The Orange Couch, Doctor Who Episode 4: “The Power of Three”
Saturday’s Doctor Who turns out to be a highly controversial episode, and not for the reasons I thought it would be. (We thought it was oddly paced, but upon watching it a second time, we liked it a lot more, for reasons laid out in this week’s video.) No, the point of contention is putting the Doctor in an environment where he’s painting fences, playing with a soccer ball (and showing off Matt Smith’s skills) and playing with a Wii. The critic for the Vulture hated it:
A problem with “Three,” and the Craig episodes before it, is that Doctor Who is all about crouching behind the couch in fear, not sitting on it, bored out of your skull. This is a series with a pretty flexible format, but these lounging-about-the-flat episodes are exactly the sort of places it shouldn’t go – and certainly not three times over in as many seasons.
In sum, the detractors thought the episode was boring, and resented having to watch an episode about how time works for humans that aren’t currently riding around space and time in a TARDIS, i.e. one day at a time and filled with mundanities like playing games, washing dishes, doing jobs, and livening things up with parties. But supporters, a group that I align myself with, thought it was neat and forcing the Doctor to endure life lived as the humans he loves so much live added fear and tension to the episode.
I like the more domestic episodes for another reason, which is that they demonstrate ably that the show is as much about characters as it is about plot. I enjoy spending time with these characters even when it’s at a slower pace. Rory particularly was easier to take in his everyday environment; seeing him actually go to work and do a job where he’s useful instead of haranguing Amy for attention made him a lot more fun. Of course, this episode showed how much Rory has leveled up. Old Rory would have run screaming upon finding a portal to a spaceship in a freight elevator, but this Rory just unhesitatingly walks on through.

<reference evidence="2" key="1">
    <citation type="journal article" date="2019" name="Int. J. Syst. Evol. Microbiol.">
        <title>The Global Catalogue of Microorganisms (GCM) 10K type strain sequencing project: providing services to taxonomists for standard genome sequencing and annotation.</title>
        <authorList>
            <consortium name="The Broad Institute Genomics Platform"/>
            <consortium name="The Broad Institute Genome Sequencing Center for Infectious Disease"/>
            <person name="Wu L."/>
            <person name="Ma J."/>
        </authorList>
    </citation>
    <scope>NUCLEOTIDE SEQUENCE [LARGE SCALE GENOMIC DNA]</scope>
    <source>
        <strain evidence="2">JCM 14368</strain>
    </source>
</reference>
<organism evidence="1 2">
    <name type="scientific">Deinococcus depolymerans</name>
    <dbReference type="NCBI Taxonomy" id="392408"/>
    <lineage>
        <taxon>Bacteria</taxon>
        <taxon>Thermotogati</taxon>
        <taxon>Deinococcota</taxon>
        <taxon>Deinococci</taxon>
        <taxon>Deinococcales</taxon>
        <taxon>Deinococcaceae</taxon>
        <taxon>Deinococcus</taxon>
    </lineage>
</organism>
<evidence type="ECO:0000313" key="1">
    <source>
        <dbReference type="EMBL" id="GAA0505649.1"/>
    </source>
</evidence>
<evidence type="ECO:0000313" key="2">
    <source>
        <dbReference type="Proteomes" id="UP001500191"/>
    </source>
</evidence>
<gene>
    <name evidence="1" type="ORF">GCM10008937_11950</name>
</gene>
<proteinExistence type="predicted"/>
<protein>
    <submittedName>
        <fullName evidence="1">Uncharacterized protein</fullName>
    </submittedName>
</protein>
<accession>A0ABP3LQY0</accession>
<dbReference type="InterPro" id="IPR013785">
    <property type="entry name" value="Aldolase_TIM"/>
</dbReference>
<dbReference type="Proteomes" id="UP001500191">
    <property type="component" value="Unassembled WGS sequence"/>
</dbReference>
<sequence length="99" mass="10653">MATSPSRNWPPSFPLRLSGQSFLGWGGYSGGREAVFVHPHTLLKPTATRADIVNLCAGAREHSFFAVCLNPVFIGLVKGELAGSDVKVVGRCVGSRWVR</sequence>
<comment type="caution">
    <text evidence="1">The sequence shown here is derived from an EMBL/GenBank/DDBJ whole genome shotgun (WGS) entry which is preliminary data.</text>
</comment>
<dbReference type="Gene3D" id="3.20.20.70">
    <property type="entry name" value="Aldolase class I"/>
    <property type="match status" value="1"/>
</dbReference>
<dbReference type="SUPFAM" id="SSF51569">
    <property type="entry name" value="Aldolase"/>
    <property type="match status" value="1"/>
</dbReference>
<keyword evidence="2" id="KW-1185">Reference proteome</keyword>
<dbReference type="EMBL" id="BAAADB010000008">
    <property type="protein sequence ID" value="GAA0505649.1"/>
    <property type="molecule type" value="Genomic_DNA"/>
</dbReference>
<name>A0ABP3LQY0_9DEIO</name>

The episode was also more evidence of my theory that we’re supposed to read the Ponds as the Doctor’s adoptive parents as much as his friends. His long stay with them had the feel of an adult child visiting his parents: doing some chores, finding ways to screw around while staying out of their way, being kind of bored while they go about their business. Marc makes some good points in the video about how the pacing somewhat detracts from the domestic side of the Pond life and the importance of their active choice in the narrative. Nonetheless, I think seeing the Doctor and the Ponds just hanging out doing nothing like a family is going to make their departure that much sadder.
What do you think? For or against these kinds of episodes? Did you think the cubes were as cool as we did? Who’s right about humanity: the Doctor when arguing for the neatness of humans or the Shakri when arguing that humans are a pestilence?